That said, I try to be as visible as possible. If I am riding in lower light conditions (like just before dawn as I have been) I make sure to put my blinky light on the back so they can see me from way off. I try to position myself on the road where if it is unsafe for a car to pass (like on a curve in the road) that the car cannot get around me without going into the other lane (sometimes the soccer mom in the SUV will do it anyway - just about witnessed a head on on one corner as she passed me). I could still be taken out by some idiot texting while they drive. Of course, I was just about taken out in my car on the interstate by some ditz teenage girl texting too.

    I find that if I stay aware of my surrondings and stay visible and enforce my position on the road (when it makes sense) I'm in pretty good shape.

  6. #6
    Free Velo Vol! Velo Vol's Avatar
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    Quote Originally Posted by Bob Barker View Post
    And this is the Bible Belt. Pray.
    That's what I was going to say.

    Most of the drivers are fine. To some degree you can get used to sharing the road with the other ones.

  7. #7
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    "safe", that's a relative term. riding in TN & MS I've had some close calls, some of them on purpose & know of some who have been hit. I've had stuff thrown at me, been spit on, yelled at, threatened, etc etc--even had a guy who used to run me off the road coming from the other way (never quite got his tag #)--some of it by people obviously on the way to church. i try to stay away from "busy" country roads to the max. extent; if I can't ride in & around the local state park, i try to stay in town, the streets are wider, the sight lines are better & the speeds are lower.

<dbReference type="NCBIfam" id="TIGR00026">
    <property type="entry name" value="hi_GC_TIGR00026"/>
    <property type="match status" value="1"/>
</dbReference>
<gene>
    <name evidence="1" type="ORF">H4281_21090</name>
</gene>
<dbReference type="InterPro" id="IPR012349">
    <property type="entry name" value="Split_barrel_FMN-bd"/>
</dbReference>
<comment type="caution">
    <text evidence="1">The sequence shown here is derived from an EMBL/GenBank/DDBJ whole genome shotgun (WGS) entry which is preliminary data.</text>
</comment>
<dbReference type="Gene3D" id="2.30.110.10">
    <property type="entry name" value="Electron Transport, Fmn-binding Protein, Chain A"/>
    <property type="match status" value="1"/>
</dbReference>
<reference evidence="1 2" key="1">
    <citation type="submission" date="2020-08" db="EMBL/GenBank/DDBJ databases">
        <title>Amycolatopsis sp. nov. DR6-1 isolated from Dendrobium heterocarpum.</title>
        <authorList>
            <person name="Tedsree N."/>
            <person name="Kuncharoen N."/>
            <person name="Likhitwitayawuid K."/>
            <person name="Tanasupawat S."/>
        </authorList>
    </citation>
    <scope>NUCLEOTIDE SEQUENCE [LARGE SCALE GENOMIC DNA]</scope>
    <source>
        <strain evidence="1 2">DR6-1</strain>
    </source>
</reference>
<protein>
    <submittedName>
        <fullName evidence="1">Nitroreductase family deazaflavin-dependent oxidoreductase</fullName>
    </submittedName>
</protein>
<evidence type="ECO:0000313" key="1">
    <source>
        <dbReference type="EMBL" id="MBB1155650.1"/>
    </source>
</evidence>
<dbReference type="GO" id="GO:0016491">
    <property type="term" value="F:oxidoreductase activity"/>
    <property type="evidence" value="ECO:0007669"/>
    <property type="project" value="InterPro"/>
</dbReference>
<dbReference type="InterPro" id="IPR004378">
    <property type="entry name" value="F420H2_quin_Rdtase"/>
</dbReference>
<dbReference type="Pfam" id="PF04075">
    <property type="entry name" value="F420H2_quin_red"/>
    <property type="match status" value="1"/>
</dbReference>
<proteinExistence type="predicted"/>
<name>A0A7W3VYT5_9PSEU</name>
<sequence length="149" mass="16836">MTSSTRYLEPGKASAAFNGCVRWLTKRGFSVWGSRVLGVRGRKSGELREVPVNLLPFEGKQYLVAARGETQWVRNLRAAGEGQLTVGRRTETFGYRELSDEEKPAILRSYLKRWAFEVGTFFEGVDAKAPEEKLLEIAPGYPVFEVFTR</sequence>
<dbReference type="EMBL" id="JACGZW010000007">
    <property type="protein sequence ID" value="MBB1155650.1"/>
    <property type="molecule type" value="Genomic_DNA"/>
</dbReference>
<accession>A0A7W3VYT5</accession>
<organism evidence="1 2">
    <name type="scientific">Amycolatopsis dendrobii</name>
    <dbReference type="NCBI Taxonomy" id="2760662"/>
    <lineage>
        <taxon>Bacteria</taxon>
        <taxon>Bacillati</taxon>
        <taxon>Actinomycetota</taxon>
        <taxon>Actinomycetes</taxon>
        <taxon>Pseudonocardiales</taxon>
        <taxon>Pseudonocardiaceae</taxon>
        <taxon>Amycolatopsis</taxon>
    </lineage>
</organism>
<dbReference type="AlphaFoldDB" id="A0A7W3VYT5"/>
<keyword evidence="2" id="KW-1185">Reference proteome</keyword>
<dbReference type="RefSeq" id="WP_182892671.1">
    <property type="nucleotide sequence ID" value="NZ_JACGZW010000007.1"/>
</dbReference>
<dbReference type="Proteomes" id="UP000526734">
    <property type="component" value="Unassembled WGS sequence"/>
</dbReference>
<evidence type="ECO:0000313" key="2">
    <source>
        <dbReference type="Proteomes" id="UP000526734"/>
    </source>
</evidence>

Last edited by LAWMAN; 08-06-08 at 04:43 PM.

  8. #8
    Banana seat Captain Slow's Avatar
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    I live in GA, but I do most of my long distance riding across the river in SC. Believe it or not, South Carolina has better roads, with wider paved shoulders, than the much larger (pop, budget) state of Georgia. North Augusta, SC also has a very nice paved Greenway that can actually be used for commuting... Here on my side of the river, we have a "punctuated" bike path, that runs from almost where I live... to almost where I want to go. Half the time, there's county maintenance trucks parked on it, and there used to be a fire hydrant IN THE MIDDLE OF IT, at the bottom of a hill with poor sightlines.
    That got moved, finally. You still have to dodge utility poles and minefields of broken beer bottles.

    Once I cross the Hwy 28 bridge into SC, I can enjoy got broad shoulders and sparse traffic all the way to McCormick. I can play around the county backroads that wind through the Sumter Forest all morning and make a century of the ride. They even have a hill or two... 6% for 2.5 miles, how cool is that?

    Long ago, I used to ride to Lincolnton, on the GA side of the river, as my long ride destination. They must've moved the Georgia Pulpwood Truck Driver's Hall of Fame up there, though, because it's a steady stream of fragrant pine chip filled trailers making their way to & fro. You can bet the drivers are all cranked up on Red Bull and No Doze... I got grazed... "love tapped" one time too many, so now I take the road less travelled.